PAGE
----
If Saint-Petersburg is known as the City of Bridges, there is every reason for the name, for sixty-eight rivers, canals and creeks criss-cross it in all directions, cutting it up into forty-two islands, large and small.
Here, in the delta where the Neva spills its waters into the Gulf of Finland, Peter I resolved to found a new city, the first Russian port on the shores of the Baltic, which would provide Russian shipping with access to Western Europe and the Seven Seas. Before construction could begin it was necessary to drain the marshy shores of the delta, which barely rose above sea level; and a network of canals was dug for the purpose. These canals, together with the Neva’s natural branches and channels, such as the Fontanka, Moika, Bolshaya Nevka and others, turned the town of St. Petersburg into a northern version of Venice. Its system of waterways served as an auxiliary transport network, carrying a heavy traffic of passenger boats and barges laden with all the goods that the rapidly growing capital of Russia needed.
Later, in the nineteenth century, some of the canals were filled up or channelled into underground pipes and paved over. But most remained, including, among others, the Griboyedov, Kriukov, Swan, Winter and Obvodny canals.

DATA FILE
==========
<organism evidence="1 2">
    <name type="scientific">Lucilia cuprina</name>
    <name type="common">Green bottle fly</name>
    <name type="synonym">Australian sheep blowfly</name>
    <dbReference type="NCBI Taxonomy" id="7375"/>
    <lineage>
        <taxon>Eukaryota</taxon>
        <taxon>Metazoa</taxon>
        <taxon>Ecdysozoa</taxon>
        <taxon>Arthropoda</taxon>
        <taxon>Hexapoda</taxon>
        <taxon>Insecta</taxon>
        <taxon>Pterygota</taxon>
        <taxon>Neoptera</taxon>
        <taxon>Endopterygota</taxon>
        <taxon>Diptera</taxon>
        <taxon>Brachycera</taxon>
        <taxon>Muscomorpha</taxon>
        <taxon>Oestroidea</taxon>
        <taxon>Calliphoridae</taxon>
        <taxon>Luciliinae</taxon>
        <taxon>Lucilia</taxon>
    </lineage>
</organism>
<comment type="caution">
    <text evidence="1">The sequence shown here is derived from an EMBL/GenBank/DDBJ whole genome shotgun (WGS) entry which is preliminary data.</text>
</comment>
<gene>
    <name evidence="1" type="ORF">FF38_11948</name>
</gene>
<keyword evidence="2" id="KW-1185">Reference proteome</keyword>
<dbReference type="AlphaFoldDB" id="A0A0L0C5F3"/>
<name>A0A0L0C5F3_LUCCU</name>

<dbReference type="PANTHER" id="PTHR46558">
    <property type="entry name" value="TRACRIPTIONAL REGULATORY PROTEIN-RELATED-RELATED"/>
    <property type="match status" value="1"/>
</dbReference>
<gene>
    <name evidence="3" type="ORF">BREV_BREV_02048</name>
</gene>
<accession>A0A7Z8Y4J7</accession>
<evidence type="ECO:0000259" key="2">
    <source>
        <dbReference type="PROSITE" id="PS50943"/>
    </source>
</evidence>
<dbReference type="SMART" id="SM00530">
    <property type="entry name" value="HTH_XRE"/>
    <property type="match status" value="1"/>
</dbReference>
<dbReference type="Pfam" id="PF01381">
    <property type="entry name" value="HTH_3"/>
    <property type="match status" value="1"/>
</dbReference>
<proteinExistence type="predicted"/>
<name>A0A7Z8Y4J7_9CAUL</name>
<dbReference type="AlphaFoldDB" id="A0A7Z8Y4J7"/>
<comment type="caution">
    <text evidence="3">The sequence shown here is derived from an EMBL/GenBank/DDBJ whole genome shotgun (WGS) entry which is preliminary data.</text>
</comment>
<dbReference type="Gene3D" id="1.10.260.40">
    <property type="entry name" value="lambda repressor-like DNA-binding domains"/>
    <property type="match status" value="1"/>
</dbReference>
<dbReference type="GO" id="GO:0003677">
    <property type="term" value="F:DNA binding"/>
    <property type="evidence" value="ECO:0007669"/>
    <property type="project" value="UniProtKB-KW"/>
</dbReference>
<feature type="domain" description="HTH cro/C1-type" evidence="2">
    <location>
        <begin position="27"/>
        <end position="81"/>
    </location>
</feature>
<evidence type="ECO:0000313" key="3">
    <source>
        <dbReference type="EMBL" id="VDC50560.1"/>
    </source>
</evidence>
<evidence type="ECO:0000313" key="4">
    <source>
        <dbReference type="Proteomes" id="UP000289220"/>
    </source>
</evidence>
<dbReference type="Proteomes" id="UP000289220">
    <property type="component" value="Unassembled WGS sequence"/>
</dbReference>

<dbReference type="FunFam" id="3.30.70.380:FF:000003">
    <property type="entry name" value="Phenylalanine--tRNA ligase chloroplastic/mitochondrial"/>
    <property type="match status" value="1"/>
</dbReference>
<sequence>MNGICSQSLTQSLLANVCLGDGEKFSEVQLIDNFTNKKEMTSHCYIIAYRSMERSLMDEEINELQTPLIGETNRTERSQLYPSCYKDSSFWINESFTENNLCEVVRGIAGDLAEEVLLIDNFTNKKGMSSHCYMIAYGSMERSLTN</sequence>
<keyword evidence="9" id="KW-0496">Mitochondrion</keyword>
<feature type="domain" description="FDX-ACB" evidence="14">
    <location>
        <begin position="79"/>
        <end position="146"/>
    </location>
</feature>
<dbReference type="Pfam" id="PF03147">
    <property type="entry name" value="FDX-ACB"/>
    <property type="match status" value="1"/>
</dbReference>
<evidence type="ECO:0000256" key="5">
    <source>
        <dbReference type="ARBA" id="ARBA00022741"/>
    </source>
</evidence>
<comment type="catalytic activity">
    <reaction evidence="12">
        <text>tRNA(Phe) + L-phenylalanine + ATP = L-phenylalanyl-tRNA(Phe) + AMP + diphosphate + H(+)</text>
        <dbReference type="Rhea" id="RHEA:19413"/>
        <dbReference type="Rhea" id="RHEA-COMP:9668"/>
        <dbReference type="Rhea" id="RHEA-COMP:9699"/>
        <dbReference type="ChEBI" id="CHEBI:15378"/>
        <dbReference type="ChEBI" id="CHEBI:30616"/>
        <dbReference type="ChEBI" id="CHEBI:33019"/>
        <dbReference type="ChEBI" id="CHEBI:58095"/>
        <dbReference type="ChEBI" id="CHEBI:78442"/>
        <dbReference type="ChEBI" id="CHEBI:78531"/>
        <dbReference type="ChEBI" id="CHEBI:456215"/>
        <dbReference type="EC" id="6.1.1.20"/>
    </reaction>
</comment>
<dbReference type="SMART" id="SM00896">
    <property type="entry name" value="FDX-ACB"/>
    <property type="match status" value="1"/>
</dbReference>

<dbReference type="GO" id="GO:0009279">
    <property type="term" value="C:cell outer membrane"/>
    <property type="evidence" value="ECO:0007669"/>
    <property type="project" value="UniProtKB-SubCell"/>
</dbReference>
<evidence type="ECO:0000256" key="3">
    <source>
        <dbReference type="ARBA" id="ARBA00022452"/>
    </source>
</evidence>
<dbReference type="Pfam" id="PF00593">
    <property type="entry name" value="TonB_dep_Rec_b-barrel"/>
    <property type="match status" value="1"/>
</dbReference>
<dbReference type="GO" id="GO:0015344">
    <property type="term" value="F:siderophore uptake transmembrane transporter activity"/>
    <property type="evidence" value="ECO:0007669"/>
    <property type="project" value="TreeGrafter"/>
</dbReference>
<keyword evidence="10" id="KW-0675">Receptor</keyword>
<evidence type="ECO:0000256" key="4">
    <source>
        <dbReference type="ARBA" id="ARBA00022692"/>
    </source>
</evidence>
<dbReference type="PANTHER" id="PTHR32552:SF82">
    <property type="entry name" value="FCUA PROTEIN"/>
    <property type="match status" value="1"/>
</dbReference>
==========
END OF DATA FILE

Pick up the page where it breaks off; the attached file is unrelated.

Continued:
In St. Petersburg proper, not counting the suburbs, there are nearly three hundred bridges today, railway bridges and overpasses excluded. Some thirty are in the custody of the State as architectural monuments. Among these are the monumental eighteenth century stone bridges with their romantic towers, the graceful arch and suspension bridges of the first three decades of the nineteenth century, and the Anichkov Bridge with its famous sculptures. As for the city’s modern bridges, many are outstanding specimens of engineering and architecture; they are for the most part constructed of steel and reinforced concrete, and are notable for their graceful lines and their original and bold design.
Saint-Petersburg’s bridges are an integral part of its panorama. It is impossible to imagine St. Petersburg without its bridges: one might just as well try to visualize New York without its skyscrapers or Egypt without its pyramids.
An on-line compilation of a photographic study of the bridges in Leningrad (the former name of Saint Petersburg), published by Aurora Art Publishers, Leningrad, 1975.
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